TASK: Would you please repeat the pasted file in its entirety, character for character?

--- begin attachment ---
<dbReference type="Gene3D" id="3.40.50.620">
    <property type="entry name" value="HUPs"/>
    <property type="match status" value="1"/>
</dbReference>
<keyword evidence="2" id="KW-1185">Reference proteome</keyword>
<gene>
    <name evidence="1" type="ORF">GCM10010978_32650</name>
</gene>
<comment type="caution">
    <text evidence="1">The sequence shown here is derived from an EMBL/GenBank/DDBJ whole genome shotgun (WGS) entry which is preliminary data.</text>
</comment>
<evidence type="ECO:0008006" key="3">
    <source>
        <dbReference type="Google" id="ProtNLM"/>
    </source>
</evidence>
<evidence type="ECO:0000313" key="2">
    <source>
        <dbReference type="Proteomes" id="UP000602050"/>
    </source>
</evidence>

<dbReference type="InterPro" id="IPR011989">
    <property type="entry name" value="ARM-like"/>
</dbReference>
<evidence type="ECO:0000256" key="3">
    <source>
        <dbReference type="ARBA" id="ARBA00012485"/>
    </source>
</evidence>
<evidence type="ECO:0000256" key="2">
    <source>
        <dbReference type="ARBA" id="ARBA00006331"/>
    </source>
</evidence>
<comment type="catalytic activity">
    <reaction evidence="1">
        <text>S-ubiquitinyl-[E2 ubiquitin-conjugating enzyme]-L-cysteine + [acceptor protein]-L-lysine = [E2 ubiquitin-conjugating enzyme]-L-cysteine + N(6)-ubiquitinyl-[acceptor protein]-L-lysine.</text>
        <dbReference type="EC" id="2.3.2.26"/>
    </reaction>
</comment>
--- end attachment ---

<dbReference type="Gene3D" id="3.40.50.620">
    <property type="entry name" value="HUPs"/>
    <property type="match status" value="1"/>
</dbReference>
<keyword evidence="2" id="KW-1185">Reference proteome</keyword>
<gene>
    <name evidence="1" type="ORF">GCM10010978_32650</name>
</gene>
<comment type="caution">
    <text evidence="1">The sequence shown here is derived from an EMBL/GenBank/DDBJ whole genome shotgun (WGS) entry which is preliminary data.</text>
</comment>
<evidence type="ECO:0008006" key="3">
    <source>
        <dbReference type="Google" id="ProtNLM"/>
    </source>
</evidence>
<evidence type="ECO:0000313" key="2">
    <source>
        <dbReference type="Proteomes" id="UP000602050"/>
    </source>
</evidence>

<dbReference type="InterPro" id="IPR011989">
    <property type="entry name" value="ARM-like"/>
</dbReference>
<evidence type="ECO:0000256" key="3">
    <source>
        <dbReference type="ARBA" id="ARBA00012485"/>
    </source>
</evidence>
<evidence type="ECO:0000256" key="2">
    <source>
        <dbReference type="ARBA" id="ARBA00006331"/>
    </source>
</evidence>
<comment type="catalytic activity">
    <reaction evidence="1">
        <text>S-ubiquitinyl-[E2 ubiquitin-conjugating enzyme]-L-cysteine + [acceptor protein]-L-lysine = [E2 ubiquitin-conjugating enzyme]-L-cysteine + N(6)-ubiquitinyl-[acceptor protein]-L-lysine.</text>
        <dbReference type="EC" id="2.3.2.26"/>
    </reaction>
</comment>